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'There's no need to be ashamed': Support available for struggling international students

Many students from China haven't been able to return to their studies in Australia. Source: AAP

The Australian Homestay Network provides low-cost accommodation and meals for international students with Australian families. Bangladeshi international student Sadman Oshan says it's an "excellent initiative".

The International Student Support Network (ISSN) was formed at the initiative of the Australian Homestay Network (AHN). The COVID-19 crisis has had a profound effect on the Australian economy, and international students who came to study in Australia have fallen into particularly hard times.

The Australian Homestay Network is among various organisations coming forward to help, providing low cost and short-term accommodation for international students.

The international education sector is Australia's fourth-largest export earner.

In 2019, about 758,154 international students came to study in this country. The sector contributed $37.6 billion to the Australian economy in the 2018-19 financial year, generating around 250,000 full-time equivalent jobs and supporting Australian livelihoods.

International students in Australian families are provided with low-cost accommodation and meals through the Australian Homestay Network. 

David Bycroft is the founder of the Australian Homestay Network.

About 12 years ago we established the Australian Homestay network to help international students settle into the study routine by placing them with an Australian family", he told SBS Bangla. 

"So they could learn the culture quicker, learn the language quicker and also assimilating to the community a lot better.

This opportunity is usually not available for free. However, due to the COVID-19 crisis, many international students have faced food and accommodation problems. Mr Bycroft said he formed the International Student Support Network (ISSN) as a special project to help them to encourage Australian host families to keep international students at home at a very low cost.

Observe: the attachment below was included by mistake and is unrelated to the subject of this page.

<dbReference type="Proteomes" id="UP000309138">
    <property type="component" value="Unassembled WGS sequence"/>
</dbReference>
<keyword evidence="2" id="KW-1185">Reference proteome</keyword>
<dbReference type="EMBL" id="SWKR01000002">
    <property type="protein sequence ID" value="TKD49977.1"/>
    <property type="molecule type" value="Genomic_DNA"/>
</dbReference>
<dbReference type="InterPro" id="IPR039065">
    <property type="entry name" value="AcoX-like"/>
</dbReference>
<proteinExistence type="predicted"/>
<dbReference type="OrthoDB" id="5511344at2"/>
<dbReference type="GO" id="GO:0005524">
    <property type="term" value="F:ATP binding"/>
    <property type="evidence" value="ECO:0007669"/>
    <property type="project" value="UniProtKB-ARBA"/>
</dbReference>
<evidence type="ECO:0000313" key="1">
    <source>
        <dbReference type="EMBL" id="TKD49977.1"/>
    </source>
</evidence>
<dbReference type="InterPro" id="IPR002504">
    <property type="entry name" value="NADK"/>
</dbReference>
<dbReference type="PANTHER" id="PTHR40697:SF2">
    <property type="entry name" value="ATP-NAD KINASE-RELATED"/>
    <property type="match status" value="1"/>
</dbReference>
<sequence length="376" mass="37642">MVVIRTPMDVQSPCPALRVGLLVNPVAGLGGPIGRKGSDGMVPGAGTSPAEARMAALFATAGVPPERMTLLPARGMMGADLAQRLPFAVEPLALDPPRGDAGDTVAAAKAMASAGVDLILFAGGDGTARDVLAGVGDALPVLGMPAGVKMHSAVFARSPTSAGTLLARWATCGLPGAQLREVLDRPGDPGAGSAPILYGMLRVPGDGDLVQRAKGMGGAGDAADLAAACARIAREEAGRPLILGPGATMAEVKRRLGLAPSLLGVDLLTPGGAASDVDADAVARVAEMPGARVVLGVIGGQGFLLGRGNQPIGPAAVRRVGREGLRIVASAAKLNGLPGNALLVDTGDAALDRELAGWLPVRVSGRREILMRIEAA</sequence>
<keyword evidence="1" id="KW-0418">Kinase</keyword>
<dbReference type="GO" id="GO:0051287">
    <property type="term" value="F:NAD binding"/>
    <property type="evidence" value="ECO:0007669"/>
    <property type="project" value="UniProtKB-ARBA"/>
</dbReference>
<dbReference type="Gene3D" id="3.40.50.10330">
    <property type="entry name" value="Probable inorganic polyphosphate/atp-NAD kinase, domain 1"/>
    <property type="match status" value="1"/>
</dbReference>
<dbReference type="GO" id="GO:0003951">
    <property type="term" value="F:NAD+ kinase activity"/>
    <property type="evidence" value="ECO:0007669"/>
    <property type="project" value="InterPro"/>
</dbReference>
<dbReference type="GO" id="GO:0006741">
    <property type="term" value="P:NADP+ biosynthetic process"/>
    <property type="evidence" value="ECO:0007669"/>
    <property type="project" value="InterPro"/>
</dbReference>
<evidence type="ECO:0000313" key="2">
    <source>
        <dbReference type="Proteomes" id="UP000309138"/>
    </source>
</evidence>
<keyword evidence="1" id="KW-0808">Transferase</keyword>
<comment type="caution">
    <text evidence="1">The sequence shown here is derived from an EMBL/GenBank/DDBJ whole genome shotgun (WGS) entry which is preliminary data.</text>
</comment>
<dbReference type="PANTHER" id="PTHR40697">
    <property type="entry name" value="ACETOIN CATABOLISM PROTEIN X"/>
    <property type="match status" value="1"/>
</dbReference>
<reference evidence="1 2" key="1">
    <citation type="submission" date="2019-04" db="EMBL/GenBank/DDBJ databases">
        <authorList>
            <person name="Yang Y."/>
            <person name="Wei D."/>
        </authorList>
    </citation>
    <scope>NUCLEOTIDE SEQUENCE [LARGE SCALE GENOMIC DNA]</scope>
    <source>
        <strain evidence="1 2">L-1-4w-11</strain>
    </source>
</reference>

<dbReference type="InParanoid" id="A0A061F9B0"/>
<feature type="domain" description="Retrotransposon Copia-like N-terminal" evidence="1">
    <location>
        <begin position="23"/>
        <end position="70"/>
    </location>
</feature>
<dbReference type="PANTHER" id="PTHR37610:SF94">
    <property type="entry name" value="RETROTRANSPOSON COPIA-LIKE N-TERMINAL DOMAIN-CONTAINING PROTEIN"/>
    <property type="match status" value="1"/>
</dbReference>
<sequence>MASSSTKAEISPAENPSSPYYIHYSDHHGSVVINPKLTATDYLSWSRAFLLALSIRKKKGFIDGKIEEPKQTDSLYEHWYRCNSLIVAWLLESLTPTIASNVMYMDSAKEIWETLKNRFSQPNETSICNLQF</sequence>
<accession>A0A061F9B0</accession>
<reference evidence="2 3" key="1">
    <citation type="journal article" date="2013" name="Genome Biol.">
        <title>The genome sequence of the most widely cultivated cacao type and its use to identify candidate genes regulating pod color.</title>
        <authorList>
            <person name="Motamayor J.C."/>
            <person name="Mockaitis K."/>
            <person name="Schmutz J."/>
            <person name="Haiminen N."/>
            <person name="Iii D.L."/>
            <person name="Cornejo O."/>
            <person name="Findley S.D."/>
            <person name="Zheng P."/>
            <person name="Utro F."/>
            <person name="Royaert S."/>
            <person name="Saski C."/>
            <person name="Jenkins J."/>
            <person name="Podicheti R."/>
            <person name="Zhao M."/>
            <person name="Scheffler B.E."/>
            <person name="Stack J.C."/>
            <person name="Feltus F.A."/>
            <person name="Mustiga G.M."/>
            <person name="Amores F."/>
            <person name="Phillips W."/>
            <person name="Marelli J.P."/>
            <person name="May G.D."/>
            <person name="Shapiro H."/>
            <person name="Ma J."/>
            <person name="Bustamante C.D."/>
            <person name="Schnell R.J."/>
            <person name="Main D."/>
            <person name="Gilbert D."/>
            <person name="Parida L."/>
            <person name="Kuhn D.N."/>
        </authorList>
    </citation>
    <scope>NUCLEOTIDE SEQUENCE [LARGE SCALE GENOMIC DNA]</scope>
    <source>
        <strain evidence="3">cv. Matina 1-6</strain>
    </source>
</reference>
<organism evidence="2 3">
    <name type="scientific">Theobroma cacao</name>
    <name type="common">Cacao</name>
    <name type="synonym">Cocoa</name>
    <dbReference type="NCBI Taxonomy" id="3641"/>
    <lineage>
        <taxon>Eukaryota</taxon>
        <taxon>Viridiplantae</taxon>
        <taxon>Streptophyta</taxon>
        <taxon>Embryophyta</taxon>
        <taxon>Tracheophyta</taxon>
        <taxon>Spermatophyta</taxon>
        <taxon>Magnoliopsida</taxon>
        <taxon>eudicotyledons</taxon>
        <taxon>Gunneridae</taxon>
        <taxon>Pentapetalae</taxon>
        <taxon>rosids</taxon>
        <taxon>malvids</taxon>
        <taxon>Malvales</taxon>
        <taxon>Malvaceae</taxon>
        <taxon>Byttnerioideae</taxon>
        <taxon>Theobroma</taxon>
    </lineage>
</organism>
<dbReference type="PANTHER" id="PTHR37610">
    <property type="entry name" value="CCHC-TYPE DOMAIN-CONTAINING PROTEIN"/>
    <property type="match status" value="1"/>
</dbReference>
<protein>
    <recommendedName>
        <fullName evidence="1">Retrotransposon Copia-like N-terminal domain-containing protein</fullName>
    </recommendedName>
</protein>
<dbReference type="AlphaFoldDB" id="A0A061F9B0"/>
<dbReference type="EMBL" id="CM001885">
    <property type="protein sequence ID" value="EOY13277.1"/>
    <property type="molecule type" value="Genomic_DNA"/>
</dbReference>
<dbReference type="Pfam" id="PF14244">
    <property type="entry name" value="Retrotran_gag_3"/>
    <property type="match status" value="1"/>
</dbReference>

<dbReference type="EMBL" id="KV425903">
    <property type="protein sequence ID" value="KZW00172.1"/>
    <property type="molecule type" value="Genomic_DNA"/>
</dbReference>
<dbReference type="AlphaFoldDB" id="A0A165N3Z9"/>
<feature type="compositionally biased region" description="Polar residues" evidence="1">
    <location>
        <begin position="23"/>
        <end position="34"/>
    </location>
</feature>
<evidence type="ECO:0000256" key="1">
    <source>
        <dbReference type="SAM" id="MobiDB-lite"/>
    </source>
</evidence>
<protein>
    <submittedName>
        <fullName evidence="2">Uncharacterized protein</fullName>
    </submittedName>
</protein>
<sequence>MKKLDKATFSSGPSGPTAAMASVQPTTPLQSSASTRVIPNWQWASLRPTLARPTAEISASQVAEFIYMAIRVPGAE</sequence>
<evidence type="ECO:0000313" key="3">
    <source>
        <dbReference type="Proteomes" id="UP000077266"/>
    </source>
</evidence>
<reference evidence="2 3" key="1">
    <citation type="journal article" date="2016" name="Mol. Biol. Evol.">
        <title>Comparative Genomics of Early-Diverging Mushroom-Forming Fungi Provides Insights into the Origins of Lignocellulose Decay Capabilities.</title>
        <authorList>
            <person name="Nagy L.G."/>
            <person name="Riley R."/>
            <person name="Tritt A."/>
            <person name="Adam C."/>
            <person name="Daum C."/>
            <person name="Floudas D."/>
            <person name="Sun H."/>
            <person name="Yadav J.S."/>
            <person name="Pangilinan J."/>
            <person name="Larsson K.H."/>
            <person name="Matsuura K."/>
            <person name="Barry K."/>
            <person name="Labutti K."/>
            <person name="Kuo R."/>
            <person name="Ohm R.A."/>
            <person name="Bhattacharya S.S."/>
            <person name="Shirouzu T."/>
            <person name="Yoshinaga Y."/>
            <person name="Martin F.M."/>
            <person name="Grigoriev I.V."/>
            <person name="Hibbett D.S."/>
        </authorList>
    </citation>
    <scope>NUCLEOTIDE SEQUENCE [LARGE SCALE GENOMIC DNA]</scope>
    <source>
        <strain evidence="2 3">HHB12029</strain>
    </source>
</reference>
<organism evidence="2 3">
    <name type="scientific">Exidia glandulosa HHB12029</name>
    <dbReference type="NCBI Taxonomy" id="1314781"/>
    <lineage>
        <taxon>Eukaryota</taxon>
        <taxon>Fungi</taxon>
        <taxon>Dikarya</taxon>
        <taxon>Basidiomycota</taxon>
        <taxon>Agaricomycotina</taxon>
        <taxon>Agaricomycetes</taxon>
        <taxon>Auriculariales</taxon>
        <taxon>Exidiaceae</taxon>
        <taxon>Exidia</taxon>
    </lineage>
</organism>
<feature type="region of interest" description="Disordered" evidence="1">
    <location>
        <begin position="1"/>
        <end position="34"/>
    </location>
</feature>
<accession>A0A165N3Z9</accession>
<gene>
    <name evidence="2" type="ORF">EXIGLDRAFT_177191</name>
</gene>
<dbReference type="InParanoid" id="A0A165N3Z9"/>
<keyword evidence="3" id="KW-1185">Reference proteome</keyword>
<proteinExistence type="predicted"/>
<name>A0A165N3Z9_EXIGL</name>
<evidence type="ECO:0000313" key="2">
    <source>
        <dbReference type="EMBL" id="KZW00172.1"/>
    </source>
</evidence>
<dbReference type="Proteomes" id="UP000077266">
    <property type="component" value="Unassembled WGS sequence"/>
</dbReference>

In the last 12 years, some 60,000 international students from 180 countries across Australia have been provided with such housing assistance. 

One of them is Sadman Oshan, a Bangladeshi international student at Southern Cross University.

"What happened was as soon as we launched this special support program because of COVID-19, Oshan was one of the very first applicants who wrote to us needing help” Mr Bycroft says.

"He had lost his job. He was struggling with accommodation and he needed help. So, he wrote to us and we found him a placement in Sydney and he staying fully sponsored for 8 weeks."

"The main criteria is we check through the education provider of the student."

"In Oshan's case, we wanted to work quickly to get him settled because we knew from his email that he was studying with (a) struggle that he was very vulnerable so we were able to place him very quickly."

"We mainly liaise with their educational institutions when it comes to student selection."

The best way is to go to the education provider and tell them honestly what their problem is and they need help. And we are working most of the education providers in Australia and also with the government sectors. So, I would encourage students not to be shy. I would encourage them to make sure they let their education provider know they need assistance and they can refer to their education provider to our program.

Mr Bycroft said they mainly provide accommodation, food, emotional support and WiFi facilities so that international students can study. His organisation has a partnership with the government of New South Wales "so, we will be able to arrange accommodation in New South Wales faster than other places in Australia,” he said.

"Excellent initiative"

Sadman Oshan, a Bangladeshi international student at Southern Cross University, has received housing assistance from the Australian Homestay Network.

"Ever since the pandemic of coronavirus started, there have been a lot of small and big organizations trying to help more or less," he said.

“In particular, some Bengali communities, here, they have been really great. They actually tried to help everyone, in many ways. ”

He said that the Australian Homestay Network has played a special role in providing free accommodation. 

"It's an excellent initiative," he said. 

“They (the host families) are amazing. The family I live with is actually a teacher. It's a very nice house, very big house. I'm on the second floor, they're on the ground floor. They are very welcoming. I am feeling like home. "

Sadman found out about the Australian Homestay Network through Facebook but many other students may not be aware of its existence.

Masood Al Shams is pursuing an advanced diploma in a private college. He appreciated the free two-course meal assistance from the Lakemba Bangladeshi community.

Ajmeri Afrin, the wife of Masters student Atiqur Rahman, said she had never heard of any other family offering free housing.